[7]  The Hastings’ policy issued to Kuettel’s Septic in 2000 does not, as far as we can tell, define “pollutants,” or provide examples of pollutants.  However, no party argues the term in the 2000 policy should be given a different meaning in light of this omission.

[8]  A pollutant under Secura’s policy to 4 D-K Farm also includes toxic substances, petroleum substances or derivatives, fertilizers, fungicides, herbicides, and insecticides. 

A pollutant under Hastings’ policy to 4 D-K Farm also includes a radioactive irritant or contaminant.  That policy also specifies that carbon monoxide is not a pollutant. 

[9]  The Preislers do not challenge this conclusion on appeal.  The court made numerous other determinations regarding other policy provisions that the Preislers and the Kuettels do not appeal, and that we need not address.  See Graf, 166 Wis. 2d at 451 (arguments not specifically raised on appeal will not be considered or decided).

[10]  As authority for this conclusion, the court in Guenther v. City of Onalaska, 223 Wis. 2d 206, 588 N.W.2d 375 (Ct. App. 1998), relied on the Court of Appeals’ decision in Peace v. Northwestern National Insurance Co., 215 Wis. 2d 165, 172-73, 573 N.W.2d 197 (Ct. App. 1997), which was reversed by the supreme court on appeal.

[11]  The Preislers and the Kuettels have directed our attention to the recently decided Wilson Mutual Insurance Co. v. Falk, Nos. 2013AP691, 2013AP776, unpublished slip op., 2013 WL 6480760, ¶14 (WI APP Dec. 11, 2013), in which this court determined that manure is not a pollutant according to the reasonable expectations of the insured farmer.  We conclude that Falk is inapplicable.  Here, the policy is unambiguous, and we need not consider the reasonable expectations of the insured.  Moreover, the insureds in Falk and this case are not similarly situated.  The reasonable expectations of a farmer may vary from the reasonable expectations of individuals involved in septage hauling and disposal.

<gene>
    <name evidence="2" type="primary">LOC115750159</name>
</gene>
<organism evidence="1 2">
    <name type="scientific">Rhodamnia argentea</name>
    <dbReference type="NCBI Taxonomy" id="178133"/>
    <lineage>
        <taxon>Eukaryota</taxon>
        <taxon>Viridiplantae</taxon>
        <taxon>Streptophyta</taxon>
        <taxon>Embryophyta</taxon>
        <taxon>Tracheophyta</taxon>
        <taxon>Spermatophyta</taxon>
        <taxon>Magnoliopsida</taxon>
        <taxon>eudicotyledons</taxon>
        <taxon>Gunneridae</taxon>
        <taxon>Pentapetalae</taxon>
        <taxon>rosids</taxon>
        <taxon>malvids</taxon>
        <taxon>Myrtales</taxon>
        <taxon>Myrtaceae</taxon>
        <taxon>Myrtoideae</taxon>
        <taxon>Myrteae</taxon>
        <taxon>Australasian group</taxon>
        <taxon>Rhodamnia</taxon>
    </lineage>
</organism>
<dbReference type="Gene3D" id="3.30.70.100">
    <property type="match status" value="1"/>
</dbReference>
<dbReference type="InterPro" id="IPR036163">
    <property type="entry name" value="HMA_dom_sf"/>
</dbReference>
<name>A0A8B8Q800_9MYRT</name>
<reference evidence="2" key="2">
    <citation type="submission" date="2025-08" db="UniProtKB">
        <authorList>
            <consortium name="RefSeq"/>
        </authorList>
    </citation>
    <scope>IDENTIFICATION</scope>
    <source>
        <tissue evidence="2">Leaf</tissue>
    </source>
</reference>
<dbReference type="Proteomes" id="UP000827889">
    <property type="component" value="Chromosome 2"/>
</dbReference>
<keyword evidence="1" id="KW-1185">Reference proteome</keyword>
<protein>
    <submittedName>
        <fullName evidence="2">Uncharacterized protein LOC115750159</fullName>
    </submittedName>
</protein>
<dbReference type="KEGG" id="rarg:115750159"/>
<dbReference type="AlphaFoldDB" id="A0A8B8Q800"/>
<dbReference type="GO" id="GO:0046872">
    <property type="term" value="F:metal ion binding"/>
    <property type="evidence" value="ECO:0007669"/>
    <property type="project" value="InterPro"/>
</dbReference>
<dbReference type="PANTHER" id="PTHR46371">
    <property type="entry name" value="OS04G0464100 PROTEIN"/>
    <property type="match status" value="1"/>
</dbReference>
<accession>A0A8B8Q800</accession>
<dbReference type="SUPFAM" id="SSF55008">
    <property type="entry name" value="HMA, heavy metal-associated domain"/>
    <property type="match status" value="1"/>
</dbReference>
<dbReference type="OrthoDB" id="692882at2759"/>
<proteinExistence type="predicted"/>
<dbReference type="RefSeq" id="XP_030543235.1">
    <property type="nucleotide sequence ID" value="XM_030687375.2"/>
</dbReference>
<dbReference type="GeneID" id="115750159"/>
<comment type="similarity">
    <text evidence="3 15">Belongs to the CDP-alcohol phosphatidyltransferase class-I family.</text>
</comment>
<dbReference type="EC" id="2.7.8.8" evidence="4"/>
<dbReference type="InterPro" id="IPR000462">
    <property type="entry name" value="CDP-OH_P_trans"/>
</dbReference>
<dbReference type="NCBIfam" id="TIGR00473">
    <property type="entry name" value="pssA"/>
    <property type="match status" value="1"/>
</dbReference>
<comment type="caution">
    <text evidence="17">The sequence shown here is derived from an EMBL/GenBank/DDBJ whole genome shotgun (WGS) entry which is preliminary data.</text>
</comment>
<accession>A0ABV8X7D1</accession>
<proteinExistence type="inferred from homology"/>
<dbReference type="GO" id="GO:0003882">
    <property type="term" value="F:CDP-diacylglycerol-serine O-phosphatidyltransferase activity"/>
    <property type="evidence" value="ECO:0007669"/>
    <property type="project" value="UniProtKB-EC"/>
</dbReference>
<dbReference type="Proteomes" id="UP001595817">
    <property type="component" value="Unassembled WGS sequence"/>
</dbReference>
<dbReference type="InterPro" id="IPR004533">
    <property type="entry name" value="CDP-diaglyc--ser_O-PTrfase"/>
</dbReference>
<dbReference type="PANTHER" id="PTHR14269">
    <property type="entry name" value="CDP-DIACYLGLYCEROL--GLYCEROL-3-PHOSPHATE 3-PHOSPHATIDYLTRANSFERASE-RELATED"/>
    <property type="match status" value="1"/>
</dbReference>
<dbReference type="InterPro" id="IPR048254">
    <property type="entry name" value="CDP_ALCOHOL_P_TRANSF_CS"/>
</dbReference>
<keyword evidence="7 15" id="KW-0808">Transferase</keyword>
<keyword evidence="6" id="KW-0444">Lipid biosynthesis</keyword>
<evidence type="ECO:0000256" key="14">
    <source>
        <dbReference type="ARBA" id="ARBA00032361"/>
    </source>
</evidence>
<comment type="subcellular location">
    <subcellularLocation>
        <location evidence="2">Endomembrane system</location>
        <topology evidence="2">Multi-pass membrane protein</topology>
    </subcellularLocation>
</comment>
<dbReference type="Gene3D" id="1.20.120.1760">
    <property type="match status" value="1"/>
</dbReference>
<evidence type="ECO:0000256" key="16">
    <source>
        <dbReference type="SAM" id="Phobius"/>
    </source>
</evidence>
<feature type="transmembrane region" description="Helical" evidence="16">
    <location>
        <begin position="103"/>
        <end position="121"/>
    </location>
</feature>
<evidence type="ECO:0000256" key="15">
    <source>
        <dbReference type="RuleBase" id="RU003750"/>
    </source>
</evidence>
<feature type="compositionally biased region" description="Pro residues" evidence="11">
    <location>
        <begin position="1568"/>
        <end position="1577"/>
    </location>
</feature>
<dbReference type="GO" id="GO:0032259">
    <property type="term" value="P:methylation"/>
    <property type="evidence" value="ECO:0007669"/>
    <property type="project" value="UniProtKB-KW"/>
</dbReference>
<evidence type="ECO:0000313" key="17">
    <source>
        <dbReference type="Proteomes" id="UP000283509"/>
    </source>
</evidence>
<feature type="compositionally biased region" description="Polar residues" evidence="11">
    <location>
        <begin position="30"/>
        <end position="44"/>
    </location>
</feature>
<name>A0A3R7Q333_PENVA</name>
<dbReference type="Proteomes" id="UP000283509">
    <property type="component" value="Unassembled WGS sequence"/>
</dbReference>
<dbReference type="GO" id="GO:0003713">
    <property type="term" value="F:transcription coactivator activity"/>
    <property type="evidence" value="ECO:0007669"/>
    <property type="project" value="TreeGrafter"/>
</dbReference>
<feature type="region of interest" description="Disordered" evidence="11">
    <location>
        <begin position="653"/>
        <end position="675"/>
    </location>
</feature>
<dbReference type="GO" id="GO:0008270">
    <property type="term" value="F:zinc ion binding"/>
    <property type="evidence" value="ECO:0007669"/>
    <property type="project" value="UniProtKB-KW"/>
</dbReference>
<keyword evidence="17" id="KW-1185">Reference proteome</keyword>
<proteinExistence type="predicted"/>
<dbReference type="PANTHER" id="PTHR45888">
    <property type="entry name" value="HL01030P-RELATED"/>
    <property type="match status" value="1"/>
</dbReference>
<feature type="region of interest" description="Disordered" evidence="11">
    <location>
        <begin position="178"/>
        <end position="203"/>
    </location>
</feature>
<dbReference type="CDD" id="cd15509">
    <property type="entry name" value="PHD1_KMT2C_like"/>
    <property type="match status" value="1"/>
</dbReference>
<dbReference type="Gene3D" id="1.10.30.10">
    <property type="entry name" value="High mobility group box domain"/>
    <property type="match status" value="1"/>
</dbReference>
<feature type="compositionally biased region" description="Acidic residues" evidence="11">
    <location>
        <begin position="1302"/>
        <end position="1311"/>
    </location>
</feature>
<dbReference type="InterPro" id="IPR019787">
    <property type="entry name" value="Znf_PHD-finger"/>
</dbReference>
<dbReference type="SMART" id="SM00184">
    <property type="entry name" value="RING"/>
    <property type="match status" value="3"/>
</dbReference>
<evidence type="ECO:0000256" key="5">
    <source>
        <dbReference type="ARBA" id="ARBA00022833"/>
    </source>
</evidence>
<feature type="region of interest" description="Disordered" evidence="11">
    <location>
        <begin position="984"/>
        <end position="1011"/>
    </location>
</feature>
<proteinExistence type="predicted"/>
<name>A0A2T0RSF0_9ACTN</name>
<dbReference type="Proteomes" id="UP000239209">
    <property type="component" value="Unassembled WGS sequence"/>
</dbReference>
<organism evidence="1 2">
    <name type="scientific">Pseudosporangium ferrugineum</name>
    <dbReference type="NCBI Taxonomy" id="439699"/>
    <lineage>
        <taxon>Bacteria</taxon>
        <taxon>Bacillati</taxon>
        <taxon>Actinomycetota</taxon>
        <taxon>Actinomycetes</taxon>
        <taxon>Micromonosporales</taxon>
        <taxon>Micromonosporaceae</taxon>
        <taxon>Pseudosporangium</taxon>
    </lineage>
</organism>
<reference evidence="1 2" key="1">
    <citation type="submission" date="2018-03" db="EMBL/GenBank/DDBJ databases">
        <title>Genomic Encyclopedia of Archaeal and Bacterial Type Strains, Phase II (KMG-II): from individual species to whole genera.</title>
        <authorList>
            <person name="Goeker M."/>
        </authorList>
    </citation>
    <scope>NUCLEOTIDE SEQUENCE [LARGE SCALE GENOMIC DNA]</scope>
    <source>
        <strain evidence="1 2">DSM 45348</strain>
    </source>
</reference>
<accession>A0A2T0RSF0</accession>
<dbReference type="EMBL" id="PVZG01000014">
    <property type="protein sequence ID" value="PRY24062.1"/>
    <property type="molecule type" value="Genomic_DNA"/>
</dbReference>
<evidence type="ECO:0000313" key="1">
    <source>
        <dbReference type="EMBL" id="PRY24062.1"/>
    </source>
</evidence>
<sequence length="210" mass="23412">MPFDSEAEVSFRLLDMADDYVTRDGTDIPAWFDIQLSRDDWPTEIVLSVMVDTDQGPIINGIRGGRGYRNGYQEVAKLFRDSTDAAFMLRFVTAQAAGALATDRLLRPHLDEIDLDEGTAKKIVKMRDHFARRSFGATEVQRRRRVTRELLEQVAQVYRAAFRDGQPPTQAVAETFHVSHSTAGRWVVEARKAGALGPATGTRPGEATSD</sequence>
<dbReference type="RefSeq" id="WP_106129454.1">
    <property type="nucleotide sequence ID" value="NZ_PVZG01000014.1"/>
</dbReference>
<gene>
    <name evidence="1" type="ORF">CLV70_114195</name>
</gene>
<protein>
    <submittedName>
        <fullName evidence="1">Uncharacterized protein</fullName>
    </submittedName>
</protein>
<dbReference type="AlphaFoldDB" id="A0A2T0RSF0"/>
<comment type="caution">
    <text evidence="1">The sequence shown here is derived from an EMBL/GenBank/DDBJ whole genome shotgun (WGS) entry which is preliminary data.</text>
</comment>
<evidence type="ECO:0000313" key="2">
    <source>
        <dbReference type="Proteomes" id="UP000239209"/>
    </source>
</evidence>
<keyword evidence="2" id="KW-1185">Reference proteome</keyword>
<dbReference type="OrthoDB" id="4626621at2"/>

[12]  That the Preislers and the Kuettels do not raise this issue is quite curious, as Arnold v. Cincinnati Insurance Co., 2004 WI App 195, 276 Wis. 2d 762, 688 N.W.2d 708, which they do not cite, appears to at least arguably support their position on appeal.  In Arnold, we concluded that coverage for damage to a home caused by a stripping product used on the home’s siding was not barred by a pollution exclusion in the homeowner’s policy.  Id., ¶¶43-46.   Although we declined to decide whether the stripping chemicals were a pollutant, see id., ¶45 n.12, we concluded the damage was not caused by a “release” or “discharge” of pollutants because the chemicals were applied deliberately to the siding for their intended purpose, id., ¶45.  Because the Preislers and the Kuettels have not raised or briefed the issue, or even cited Arnold, we do not address how or whether the principles of that case apply to the present facts. 

[13]  The endorsement states:

For a reduced premium, you and we agree to amend this policy as follows:

1.      Section II of this policy applies only to bodily injury or property damage caused by an occurrence which arises from the ownership, maintenance or use of the insured premises.

2.      The definition of insured premises contained in the Definitions is deleted and replaced with the following:

(a)    Under Section II, “Insured premises” means only the Insured farm locations and residence premises described in the Declarations.

Except as described above, all policy provisions applicable to Coverages G and H apply to this endorsement. 

[14]  At deposition, Culp conceded he could not state to a reasonable degree of professional certainty that septage spread on the Kuettels’ land contributed to any alleged contamination of the Preislers’ well.  Culp then submitted an affidavit in which he changed his opinion, stating it was “probable” that septage from spreading on the Kuettels’ land contaminated the Preislers’ well, but again stating that he could not give this opinion with scientific certainty.